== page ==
• Complaint # 3

On the flight, just imagine if the cabin crew welcomed me and asked me a few questions. The crew could have access to my FF number and it would be a great feeling if the crew member welcomed me back.

  • Complaint # 4

While the airlines do a fair job of treating high-value customers differently, many retailers do not. I am a member of loyalty programs of practically all the chain stores in India, in fact at one of them we shop every week. Unfortunately, we are still treated the same way 4 years back, even though we are avid shoppers now. We buy our provisions, apparel, accessories etc., practically everything we need but…..

Frankly, we do not care much about the loyalty program much less about the points. There have been many instances wherein we do not even record the transactions. How about a separate line for bill checkouts for the high spending regular customers? How about some special offers? 

High-value customers like me can be treated differently in many ways – gifts, a significant number of reward points. The point is that the high-value customers are high value not only in terms of revenues but also from a loyalty standpoint. The cost of getting a new customer is indeed far higher than retaining an old one. Sometimes these golden thoughts are so relevant!

  • Complaint # 5

I have a name and so do all others. Most of them like their name. If the retail brand/ chain has my name why don’t they use it? Why I am a nameless person? Incidentally, the airline companies in India do a fair job of this where I do get personalized mails, a greeting at the check-in counter and so on.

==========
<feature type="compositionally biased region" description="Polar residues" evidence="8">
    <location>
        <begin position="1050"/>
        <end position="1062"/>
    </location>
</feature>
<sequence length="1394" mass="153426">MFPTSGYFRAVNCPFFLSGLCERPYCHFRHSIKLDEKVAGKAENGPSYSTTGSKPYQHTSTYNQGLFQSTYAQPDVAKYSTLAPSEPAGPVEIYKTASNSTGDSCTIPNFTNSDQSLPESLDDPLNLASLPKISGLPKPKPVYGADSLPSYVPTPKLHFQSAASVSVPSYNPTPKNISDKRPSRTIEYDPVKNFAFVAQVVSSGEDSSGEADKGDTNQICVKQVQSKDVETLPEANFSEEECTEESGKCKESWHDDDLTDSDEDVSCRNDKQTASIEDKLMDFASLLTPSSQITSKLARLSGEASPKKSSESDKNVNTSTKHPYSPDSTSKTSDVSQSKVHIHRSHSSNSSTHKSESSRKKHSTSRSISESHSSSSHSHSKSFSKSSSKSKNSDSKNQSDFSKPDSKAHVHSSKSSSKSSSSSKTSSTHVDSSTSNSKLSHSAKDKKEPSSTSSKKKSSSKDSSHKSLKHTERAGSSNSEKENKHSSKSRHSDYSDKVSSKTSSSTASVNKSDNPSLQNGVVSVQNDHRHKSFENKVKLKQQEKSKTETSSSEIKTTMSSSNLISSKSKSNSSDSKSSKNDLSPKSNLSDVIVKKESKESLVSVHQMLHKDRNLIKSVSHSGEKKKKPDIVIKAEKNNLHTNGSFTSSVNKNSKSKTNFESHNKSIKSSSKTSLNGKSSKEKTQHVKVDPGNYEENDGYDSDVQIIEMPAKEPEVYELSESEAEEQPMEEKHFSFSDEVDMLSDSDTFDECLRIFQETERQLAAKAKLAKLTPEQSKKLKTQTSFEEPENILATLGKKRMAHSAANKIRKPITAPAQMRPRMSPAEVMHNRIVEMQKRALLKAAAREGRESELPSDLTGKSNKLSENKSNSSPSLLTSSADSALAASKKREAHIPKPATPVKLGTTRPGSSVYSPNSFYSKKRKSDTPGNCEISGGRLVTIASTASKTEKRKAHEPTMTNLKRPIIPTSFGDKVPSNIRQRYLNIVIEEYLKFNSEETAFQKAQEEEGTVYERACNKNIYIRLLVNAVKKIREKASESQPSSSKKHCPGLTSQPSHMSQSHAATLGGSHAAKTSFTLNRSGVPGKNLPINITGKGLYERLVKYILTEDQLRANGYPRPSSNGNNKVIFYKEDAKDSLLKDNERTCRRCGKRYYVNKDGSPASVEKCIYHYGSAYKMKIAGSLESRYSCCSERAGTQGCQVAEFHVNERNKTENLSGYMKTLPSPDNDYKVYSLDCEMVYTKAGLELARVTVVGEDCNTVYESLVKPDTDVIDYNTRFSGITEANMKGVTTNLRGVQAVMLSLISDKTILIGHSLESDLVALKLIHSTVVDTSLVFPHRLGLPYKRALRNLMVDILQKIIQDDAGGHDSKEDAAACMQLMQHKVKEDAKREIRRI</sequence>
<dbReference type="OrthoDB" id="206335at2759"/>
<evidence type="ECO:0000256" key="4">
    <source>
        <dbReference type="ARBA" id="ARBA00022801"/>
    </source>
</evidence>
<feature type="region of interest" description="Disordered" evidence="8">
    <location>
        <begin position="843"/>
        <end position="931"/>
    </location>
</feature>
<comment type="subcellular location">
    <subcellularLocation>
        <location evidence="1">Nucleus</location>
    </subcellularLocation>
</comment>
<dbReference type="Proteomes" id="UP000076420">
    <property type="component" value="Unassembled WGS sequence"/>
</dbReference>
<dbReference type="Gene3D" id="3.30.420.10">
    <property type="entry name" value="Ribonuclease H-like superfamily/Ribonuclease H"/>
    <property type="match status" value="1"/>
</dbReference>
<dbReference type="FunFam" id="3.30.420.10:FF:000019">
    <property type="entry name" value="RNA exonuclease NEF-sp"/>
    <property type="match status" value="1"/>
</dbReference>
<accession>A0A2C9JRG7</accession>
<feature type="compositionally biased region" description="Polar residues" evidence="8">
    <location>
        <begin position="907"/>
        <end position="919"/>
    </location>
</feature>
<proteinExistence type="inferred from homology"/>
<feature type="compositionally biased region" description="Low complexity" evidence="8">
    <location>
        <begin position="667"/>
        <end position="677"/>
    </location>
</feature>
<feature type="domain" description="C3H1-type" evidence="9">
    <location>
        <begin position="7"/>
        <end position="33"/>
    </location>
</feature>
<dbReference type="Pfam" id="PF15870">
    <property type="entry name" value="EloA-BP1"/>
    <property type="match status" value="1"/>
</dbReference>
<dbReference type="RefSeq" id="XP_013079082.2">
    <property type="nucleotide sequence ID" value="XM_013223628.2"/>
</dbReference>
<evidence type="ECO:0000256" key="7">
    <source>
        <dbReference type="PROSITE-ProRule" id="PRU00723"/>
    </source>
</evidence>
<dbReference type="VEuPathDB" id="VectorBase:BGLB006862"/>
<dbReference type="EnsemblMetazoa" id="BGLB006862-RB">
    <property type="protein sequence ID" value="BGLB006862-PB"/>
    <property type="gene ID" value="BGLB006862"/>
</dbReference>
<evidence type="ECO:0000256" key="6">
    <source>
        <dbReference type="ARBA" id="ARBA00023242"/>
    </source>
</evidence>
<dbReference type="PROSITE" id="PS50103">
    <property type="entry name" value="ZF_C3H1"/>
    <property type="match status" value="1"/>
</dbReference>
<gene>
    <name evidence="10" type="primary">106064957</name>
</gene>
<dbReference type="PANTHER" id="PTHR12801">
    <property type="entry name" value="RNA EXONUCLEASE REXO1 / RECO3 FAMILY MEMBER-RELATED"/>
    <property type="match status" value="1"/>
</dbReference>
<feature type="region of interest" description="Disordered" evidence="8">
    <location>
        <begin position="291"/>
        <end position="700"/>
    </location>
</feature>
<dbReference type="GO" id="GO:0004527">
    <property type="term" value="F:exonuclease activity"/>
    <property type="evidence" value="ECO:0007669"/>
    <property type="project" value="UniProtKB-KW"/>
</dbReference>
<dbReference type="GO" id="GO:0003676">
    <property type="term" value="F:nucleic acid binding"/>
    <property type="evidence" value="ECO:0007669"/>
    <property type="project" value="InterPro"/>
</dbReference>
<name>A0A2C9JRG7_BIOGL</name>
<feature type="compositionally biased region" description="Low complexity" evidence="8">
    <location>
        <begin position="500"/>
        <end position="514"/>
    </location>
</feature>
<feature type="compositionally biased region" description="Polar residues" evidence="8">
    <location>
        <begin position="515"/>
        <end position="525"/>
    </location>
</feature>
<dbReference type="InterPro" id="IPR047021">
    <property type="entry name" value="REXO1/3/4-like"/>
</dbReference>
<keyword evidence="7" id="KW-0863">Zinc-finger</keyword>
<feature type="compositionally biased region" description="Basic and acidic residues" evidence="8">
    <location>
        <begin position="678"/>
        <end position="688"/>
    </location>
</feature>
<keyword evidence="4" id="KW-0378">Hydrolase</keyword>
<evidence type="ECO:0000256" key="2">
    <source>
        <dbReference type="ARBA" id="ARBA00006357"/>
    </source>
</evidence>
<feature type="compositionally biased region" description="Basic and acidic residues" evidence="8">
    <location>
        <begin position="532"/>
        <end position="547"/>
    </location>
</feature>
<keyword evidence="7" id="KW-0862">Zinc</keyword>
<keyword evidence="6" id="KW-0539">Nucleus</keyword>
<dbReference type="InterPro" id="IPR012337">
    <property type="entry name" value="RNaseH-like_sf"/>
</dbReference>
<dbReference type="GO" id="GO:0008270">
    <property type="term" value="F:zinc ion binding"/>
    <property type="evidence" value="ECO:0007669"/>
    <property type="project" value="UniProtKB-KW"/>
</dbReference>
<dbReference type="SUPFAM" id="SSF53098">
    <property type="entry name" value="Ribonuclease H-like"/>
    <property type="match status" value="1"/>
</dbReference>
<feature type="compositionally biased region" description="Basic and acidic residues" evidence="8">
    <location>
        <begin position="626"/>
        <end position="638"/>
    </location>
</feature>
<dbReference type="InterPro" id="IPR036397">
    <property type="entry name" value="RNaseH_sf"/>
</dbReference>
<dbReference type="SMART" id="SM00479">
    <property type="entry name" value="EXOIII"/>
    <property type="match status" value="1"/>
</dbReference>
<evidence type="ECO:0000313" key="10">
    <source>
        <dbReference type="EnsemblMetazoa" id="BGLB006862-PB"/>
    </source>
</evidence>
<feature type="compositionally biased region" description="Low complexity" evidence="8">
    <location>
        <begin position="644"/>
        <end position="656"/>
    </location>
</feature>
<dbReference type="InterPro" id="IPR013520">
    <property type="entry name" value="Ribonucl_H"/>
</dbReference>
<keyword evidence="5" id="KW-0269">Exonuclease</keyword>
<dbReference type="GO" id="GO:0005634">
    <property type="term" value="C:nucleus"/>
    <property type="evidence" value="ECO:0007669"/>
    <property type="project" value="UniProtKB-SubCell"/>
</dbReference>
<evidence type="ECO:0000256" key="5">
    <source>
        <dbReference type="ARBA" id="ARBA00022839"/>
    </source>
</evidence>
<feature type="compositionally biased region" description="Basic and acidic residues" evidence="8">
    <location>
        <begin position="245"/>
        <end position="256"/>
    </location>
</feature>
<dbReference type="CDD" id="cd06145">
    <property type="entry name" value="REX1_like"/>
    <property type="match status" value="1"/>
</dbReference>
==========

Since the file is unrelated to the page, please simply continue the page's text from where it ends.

One of the easiest ways of establishing a personal connection between a brand and its customers is to get a little personal. When you acknowledge a person you are telling him or her that he/she is valued. In real life too would you like to be called by a name or by somebody who calls you boy! 

  • Complaint # 6

Some programs have tiers that do not make any sense. They seem to be there merely to provide a psychological high. 

Some programs do have tiers and treat customers differently once they hit a certain spending threshold. Others also have tiers but fail to provide any real differentiation once the threshold is hit.

For example, Jet Airways has tiers Blue & Blue Plus but I simply have not figured out why there is an extra tier. The benefits once someone finally makes it are negligible. No lounge access, no priority check-in, nothing. While the program is successful, the absence to differentiate is galling, to say the least. People will see through pretensions and ultimately it is a big let-down for members (and I speak as one)